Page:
CHESS will finally be made part of the school curriculum, per DepEd Memorandum No. 1 series of 2009, issued on January 8.

    Education Secretary Jesli Lapuz said that the Department of Education will adopt Chess as a strategy to promote the development of higher order thinking skills and values Grades 3-6 in the subject Edukasyon sa Pagpapalakas ng Katawan (Physical Education), as well as in the Physical Education classes of high school students.

    Global studies have shown that Chess is a game that improves individual organizational and analytic skills, Secretary Lapus said. Children when exposed to this game at an early age achieved academically better or even faster than those who have not been engaged in this game.

    Chess is an exercise of infinite possibilities for the mind, one which develops mental ability throughout life such as concentration, critical thinking abstract reasoning, problem solving, pattern recognition, strategic planning, creativity, analysis, synthesis and evaluation. Chess can be used very effectively as a tool to teach problem solving and abstract reasoning. Learning to solve a problem is more important than learning the solution to any problem. Through chess, we learn how to analyze a situation by focusing on important factors and by eliminating distractions. We learn to devise creative solutions and put a plan into action. Chess works because it is self motivating. The game has fascinated humans for almost 2,000 years, and the goals to attack and defense, culminating in checkmate, inspire us to dig in our mental reserves.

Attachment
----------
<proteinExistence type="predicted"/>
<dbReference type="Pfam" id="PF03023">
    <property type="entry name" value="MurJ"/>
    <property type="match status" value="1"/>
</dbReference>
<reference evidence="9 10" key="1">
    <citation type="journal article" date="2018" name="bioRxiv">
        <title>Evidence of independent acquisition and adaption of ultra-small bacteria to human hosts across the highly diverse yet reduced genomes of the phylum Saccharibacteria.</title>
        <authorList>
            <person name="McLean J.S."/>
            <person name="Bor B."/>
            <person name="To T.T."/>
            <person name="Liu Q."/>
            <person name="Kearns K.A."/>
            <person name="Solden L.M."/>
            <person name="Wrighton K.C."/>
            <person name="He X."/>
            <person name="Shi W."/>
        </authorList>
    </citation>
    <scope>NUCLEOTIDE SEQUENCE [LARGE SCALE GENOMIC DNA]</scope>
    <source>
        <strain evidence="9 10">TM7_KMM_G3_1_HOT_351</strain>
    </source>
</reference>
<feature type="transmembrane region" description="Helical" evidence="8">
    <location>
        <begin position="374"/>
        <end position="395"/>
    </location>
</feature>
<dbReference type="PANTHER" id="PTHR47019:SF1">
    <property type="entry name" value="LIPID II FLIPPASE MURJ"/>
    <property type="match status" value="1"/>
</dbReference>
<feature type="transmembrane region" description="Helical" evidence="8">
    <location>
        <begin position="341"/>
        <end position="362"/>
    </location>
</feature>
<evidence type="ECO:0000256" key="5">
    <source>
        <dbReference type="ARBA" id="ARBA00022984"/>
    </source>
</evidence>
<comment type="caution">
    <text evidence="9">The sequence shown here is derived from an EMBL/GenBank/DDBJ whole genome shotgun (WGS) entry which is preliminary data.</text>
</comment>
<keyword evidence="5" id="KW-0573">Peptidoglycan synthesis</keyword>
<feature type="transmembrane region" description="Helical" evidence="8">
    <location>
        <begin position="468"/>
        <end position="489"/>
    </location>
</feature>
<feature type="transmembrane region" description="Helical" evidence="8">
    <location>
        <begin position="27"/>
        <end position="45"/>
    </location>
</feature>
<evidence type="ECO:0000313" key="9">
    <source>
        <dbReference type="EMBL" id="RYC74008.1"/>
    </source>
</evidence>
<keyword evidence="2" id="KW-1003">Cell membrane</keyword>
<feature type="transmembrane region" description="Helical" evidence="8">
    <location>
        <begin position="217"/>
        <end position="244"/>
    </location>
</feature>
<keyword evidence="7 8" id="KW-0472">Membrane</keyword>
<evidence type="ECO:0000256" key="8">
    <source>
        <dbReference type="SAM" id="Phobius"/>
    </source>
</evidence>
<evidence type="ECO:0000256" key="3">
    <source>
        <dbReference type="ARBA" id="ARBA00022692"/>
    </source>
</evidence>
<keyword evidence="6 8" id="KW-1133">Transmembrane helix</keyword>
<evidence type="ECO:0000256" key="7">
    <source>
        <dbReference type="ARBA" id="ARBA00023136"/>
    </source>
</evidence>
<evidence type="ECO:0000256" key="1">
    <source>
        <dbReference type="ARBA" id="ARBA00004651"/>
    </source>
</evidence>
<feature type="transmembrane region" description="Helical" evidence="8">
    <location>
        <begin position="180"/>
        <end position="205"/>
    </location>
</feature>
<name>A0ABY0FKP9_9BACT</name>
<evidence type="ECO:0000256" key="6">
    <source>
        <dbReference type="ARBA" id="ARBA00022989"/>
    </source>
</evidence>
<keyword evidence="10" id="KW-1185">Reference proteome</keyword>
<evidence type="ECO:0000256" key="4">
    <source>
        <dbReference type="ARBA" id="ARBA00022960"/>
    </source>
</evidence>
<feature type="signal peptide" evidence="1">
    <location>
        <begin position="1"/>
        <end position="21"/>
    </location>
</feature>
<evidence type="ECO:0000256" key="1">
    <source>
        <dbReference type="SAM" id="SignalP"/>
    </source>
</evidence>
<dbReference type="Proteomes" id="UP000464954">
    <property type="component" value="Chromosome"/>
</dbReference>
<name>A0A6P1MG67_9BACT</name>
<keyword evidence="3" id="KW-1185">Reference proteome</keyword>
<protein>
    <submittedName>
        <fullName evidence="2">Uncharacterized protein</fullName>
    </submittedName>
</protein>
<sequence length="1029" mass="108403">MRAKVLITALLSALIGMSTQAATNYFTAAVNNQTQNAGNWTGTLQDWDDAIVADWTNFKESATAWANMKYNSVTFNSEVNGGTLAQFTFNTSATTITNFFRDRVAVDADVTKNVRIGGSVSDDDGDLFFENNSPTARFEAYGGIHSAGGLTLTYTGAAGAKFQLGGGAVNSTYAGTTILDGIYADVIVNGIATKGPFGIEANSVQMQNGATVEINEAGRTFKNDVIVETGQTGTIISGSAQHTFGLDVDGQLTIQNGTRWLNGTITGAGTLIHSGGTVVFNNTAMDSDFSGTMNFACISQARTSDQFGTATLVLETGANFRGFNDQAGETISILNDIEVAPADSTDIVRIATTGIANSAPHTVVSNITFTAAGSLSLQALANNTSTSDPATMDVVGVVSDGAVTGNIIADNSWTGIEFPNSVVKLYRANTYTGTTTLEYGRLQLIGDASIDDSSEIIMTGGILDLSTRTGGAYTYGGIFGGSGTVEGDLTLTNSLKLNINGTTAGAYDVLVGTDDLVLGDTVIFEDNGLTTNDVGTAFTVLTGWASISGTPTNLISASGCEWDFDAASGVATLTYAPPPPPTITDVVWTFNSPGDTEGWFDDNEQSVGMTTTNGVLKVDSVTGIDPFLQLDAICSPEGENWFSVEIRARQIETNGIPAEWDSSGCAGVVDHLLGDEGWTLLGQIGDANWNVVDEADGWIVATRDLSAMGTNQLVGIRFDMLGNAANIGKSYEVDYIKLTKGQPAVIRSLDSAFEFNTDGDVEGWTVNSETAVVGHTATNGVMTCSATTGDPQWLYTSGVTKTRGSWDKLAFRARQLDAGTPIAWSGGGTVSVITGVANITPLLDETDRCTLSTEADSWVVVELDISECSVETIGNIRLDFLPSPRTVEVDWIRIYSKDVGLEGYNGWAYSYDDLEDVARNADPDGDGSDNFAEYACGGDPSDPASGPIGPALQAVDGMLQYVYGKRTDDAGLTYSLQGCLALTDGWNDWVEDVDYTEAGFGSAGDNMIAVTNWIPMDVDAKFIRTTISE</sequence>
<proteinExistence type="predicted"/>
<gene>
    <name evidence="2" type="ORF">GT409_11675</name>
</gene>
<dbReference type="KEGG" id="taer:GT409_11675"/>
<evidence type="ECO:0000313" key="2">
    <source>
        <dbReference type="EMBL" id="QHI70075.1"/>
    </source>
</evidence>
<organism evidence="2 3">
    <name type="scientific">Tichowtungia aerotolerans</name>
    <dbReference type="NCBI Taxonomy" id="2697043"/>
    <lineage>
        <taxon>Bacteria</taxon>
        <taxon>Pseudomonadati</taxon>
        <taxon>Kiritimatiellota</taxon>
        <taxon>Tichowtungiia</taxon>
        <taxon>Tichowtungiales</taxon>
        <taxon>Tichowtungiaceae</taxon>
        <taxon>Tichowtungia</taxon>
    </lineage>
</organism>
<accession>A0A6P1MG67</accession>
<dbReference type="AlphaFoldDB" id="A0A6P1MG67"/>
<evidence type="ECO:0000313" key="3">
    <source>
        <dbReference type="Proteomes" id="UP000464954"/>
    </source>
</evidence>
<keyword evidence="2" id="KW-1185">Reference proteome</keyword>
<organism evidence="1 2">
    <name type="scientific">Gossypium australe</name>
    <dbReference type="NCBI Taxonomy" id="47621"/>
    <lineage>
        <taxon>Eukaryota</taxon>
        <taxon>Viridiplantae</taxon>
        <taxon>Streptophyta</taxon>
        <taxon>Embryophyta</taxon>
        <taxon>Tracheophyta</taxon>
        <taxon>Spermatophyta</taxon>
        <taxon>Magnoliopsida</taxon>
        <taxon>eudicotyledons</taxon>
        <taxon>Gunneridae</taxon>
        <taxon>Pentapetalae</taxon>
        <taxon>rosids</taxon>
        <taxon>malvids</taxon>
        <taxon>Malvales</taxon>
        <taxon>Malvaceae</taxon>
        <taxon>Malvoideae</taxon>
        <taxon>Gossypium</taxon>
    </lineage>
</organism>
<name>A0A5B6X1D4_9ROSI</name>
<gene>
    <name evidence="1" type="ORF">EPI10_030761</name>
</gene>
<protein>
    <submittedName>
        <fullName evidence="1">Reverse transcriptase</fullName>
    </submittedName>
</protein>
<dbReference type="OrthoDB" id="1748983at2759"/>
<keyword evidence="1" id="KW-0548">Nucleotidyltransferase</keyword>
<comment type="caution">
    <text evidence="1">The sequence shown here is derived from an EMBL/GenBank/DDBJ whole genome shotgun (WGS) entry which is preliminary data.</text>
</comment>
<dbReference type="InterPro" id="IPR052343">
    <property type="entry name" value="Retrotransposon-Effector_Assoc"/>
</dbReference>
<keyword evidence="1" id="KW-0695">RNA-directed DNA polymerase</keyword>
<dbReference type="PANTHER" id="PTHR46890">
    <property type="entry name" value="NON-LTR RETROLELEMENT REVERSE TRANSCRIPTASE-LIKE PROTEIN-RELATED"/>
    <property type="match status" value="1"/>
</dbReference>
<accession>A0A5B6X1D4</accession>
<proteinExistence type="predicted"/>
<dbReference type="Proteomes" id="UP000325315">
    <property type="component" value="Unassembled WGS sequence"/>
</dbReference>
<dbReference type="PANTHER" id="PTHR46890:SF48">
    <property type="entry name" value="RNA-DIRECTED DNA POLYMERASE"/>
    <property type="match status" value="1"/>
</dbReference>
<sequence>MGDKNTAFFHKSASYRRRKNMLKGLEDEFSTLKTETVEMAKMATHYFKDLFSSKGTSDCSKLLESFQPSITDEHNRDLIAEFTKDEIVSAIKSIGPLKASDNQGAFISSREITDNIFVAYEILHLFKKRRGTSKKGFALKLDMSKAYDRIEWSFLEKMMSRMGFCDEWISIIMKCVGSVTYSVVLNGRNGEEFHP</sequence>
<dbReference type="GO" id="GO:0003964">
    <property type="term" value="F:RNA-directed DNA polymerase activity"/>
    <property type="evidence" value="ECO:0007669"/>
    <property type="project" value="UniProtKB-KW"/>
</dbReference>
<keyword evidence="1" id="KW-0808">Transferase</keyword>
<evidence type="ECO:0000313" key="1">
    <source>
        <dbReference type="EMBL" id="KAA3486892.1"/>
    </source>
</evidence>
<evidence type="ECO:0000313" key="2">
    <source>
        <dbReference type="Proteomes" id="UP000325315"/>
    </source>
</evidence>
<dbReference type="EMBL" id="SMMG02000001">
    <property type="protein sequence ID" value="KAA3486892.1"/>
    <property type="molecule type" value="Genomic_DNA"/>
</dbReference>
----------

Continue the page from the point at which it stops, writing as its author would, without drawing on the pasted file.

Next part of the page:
In order to facilitate the successful inclusion of Chess in the curriculum, Secretary Lapuz has given specific directives to the DepEd Central, Regional and Division offices. He has directed the Division Offices to conduct mapping of Chess experts in the community to mentor teachers and children. The division Offices have been directed to purchase chess sets using their MOOE and to provide each school with Chess sets following the three sets per class ratio. School divisions are also responsible for training a core of supervisors, principals or teachers who will mentor other teachers about the game . The division will also monitor and evaluate the social effects of chess on children. While the DepEd-regional offices will monitor the use of chess as a strategy to develop higher order skills and values and to provide technical assistance. The DepEd-central office in turn will formulate guidelines, manuals or lesson exemplars on the use of chess and track the program’s impact on students.


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